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What Am I Going to Do With This?

April 14, 2012

I’ve been thinking about moral imagination lately. As William Deresiewicz describes, “the kind of imagination I’m talking about is moral imagination. ‘Moral’ meaning not right or wrong, but having to do with making choices. Moral imagination means the capacity to envision new ways to live your life.” This was such a hard thing for me when I graduated from undergrad. When I graduated, I felt like I had been pushed out of a moving boat and left to swim aimlessly while worrying about sharks.

Growing up, I had this whole thing about wanting a job where “the weather matters”. I decided this the summer after high school when I was working for the Living Classrooms Foundation. I spent the entire summer living outside and scheduling my work around inconvenient thunderstorms. I thought it was great.

A couple summers later, I worked at a power plant as an engineering intern. I decided that I liked working in Operations. I like logistics and being in the field and “making shit happen”. As a child, I always liked party planning better than the party.

So maybe it’s weird that I’m in grad school now? If I like working in operations and being outside, why am I getting a PhD?

But I think it makes sense. I like the dreaming and creating part of the planning process. For me, getting a PhD is about spending time thinking about how to solve big problems like getting a society to use less electricity. Figuring out what to do in the first place is half the battle for “making shit happen”.

But maybe this grad school path isn’t dangerous enough? I was struck by the end of that article:

“And most of all, don’t play it safe. Resist the seductions of the cowardly values our society has come to prize so highly: comfort, convenience, security, predictability, control. These, too, are nets. Above all, resist the fear of failure. Yes, you will make mistakes. But they will be your mistakes, not someone else’s. And you will survive them, and you will know yourself better for having made them, and you will be a fuller and a stronger person.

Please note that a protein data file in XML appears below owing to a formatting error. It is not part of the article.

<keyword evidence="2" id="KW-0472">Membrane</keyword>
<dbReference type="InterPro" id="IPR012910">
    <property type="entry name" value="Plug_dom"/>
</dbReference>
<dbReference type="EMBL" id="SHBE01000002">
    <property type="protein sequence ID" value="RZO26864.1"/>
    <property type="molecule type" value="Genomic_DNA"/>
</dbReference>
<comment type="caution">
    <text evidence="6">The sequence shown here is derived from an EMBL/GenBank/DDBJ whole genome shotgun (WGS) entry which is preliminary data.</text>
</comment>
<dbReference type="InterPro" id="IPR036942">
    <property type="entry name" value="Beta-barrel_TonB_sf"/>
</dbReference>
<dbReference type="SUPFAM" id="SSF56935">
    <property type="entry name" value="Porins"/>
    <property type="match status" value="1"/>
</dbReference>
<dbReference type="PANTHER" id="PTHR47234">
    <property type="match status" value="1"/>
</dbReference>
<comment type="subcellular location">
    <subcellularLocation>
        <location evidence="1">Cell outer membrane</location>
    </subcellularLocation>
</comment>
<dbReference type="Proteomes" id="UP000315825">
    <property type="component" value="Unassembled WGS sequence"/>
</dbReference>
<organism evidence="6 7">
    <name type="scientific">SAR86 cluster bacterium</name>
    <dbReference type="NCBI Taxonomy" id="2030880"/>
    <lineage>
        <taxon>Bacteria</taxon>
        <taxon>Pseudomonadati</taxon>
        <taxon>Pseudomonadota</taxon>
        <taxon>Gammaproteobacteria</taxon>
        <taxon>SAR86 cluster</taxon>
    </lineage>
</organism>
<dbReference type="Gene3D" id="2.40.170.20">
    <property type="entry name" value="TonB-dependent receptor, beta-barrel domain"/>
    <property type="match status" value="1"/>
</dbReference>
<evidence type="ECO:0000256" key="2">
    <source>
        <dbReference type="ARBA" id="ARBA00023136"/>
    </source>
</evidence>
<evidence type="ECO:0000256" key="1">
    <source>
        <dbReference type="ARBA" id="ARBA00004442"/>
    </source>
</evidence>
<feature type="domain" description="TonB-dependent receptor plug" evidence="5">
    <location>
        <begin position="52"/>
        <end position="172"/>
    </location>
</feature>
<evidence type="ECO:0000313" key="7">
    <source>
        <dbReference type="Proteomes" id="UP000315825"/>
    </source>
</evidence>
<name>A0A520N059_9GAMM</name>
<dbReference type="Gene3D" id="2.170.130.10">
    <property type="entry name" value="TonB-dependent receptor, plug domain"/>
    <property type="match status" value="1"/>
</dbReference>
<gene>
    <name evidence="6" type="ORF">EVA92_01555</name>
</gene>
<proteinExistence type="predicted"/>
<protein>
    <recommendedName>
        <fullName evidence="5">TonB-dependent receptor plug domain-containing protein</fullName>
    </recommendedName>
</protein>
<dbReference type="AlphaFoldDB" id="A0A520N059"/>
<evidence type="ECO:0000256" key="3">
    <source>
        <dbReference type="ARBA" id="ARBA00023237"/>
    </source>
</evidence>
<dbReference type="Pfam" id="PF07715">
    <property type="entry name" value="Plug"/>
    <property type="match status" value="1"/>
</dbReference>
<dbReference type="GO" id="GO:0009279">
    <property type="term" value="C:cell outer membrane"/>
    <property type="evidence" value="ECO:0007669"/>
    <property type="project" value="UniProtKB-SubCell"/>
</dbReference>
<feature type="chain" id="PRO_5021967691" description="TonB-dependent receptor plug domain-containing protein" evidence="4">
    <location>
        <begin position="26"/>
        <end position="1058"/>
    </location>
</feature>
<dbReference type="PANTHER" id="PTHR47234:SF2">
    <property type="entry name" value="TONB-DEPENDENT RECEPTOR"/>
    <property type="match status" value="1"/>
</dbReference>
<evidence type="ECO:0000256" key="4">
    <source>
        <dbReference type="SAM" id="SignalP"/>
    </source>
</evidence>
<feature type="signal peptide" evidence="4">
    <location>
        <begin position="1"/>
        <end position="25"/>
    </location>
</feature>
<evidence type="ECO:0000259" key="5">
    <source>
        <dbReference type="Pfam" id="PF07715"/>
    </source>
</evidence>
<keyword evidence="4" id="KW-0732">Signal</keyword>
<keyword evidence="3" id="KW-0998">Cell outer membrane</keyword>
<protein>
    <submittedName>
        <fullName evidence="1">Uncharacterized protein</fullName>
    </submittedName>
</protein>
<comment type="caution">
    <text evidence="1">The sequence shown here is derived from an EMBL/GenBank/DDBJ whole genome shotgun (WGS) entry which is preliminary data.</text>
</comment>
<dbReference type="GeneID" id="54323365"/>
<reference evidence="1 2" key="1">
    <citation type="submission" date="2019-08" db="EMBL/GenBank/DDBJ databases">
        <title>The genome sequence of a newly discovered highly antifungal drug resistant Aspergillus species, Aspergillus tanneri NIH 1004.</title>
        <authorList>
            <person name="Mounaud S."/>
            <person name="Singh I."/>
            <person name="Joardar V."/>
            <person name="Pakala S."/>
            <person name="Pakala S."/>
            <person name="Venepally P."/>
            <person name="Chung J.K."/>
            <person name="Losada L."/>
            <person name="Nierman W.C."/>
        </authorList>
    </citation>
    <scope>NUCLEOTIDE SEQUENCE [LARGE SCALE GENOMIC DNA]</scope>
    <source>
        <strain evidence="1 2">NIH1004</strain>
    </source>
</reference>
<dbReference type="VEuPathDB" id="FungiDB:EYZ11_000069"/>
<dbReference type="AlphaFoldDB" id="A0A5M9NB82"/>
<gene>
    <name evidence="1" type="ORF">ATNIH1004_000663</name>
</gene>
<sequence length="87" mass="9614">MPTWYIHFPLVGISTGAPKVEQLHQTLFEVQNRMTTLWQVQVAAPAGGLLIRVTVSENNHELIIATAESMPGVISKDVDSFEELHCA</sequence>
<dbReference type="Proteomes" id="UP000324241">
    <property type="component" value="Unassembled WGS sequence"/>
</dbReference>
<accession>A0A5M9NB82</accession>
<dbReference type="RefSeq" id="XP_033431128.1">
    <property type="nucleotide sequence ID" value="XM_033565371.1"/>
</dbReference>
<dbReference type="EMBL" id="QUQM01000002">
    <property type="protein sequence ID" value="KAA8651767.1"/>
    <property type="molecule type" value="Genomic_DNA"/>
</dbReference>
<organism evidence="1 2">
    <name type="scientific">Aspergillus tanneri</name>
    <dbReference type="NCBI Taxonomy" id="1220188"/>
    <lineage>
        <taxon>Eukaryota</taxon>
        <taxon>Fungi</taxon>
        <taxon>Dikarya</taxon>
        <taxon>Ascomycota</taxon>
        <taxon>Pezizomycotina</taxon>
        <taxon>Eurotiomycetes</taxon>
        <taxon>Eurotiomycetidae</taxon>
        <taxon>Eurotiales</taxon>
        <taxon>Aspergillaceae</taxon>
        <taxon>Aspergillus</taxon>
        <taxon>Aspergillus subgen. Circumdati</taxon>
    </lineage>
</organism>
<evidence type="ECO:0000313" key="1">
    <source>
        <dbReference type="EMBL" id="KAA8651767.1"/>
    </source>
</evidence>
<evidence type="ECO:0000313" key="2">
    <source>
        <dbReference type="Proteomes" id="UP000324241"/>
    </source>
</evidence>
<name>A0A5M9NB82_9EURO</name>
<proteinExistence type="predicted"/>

It’s been said—and I’m not sure I agree with this, but it’s an idea that’s worth taking seriously—that you guys belong to a ‘postemotional’ generation. That you prefer to avoid messy and turbulent and powerful feelings. But I say, don’t shy away from the challenging parts of yourself. Don’t deny the desires and curiosities, the doubts and dissatisfactions, the joy and the darkness, that might knock you off the path that you have set for yourself. College is just beginning for you, adulthood is just beginning. Open yourself to the possibilities they represent. The world is much larger than you can imagine right now. Which means, you are much larger than you can imagine.”

In some ways, I agree with this. I like being challenged and doing things that I’m bad at. That’s part of why I felt like it was so important to take the marine technician job after I graduated. But I also want to do BIG things that AFFECT people. I think getting a PhD is useful for going down that path.

That being said, I don’t think I belong to a “postemotional generation”. I have a lot of feelings all the time. Sometimes I feel so incredibly open and full of possibilities that it feels like I’m racing down a hill on my bicycle. It’s exciting and scary at the same time. Maybe I’m being naive, but I don’t think getting a PhD is closing a lot of doors for me. I think it’s only closing doors that I wouldn’t want to open anyway.

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